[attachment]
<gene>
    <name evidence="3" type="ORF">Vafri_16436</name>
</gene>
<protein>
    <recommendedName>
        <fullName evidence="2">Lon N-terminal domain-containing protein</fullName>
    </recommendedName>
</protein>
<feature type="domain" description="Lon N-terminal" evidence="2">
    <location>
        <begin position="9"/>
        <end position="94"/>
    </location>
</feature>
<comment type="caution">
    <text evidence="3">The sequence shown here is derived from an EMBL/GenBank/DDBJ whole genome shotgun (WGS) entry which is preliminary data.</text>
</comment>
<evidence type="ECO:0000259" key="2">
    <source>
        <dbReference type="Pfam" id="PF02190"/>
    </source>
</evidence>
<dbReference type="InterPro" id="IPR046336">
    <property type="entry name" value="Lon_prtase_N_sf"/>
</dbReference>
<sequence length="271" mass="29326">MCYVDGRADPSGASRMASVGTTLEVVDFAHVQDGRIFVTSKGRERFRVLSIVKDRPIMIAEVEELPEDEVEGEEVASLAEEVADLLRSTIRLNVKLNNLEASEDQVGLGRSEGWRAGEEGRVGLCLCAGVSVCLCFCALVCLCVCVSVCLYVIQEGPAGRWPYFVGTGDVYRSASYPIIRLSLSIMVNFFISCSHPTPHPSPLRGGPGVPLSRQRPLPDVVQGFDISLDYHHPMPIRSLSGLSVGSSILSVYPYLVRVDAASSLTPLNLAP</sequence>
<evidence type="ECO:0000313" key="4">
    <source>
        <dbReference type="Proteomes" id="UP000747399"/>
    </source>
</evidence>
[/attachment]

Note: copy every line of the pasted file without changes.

<gene>
    <name evidence="3" type="ORF">Vafri_16436</name>
</gene>
<protein>
    <recommendedName>
        <fullName evidence="2">Lon N-terminal domain-containing protein</fullName>
    </recommendedName>
</protein>
<feature type="domain" description="Lon N-terminal" evidence="2">
    <location>
        <begin position="9"/>
        <end position="94"/>
    </location>
</feature>
<comment type="caution">
    <text evidence="3">The sequence shown here is derived from an EMBL/GenBank/DDBJ whole genome shotgun (WGS) entry which is preliminary data.</text>
</comment>
<evidence type="ECO:0000259" key="2">
    <source>
        <dbReference type="Pfam" id="PF02190"/>
    </source>
</evidence>
<dbReference type="InterPro" id="IPR046336">
    <property type="entry name" value="Lon_prtase_N_sf"/>
</dbReference>
<sequence length="271" mass="29326">MCYVDGRADPSGASRMASVGTTLEVVDFAHVQDGRIFVTSKGRERFRVLSIVKDRPIMIAEVEELPEDEVEGEEVASLAEEVADLLRSTIRLNVKLNNLEASEDQVGLGRSEGWRAGEEGRVGLCLCAGVSVCLCFCALVCLCVCVSVCLYVIQEGPAGRWPYFVGTGDVYRSASYPIIRLSLSIMVNFFISCSHPTPHPSPLRGGPGVPLSRQRPLPDVVQGFDISLDYHHPMPIRSLSGLSVGSSILSVYPYLVRVDAASSLTPLNLAP</sequence>
<evidence type="ECO:0000313" key="4">
    <source>
        <dbReference type="Proteomes" id="UP000747399"/>
    </source>
</evidence>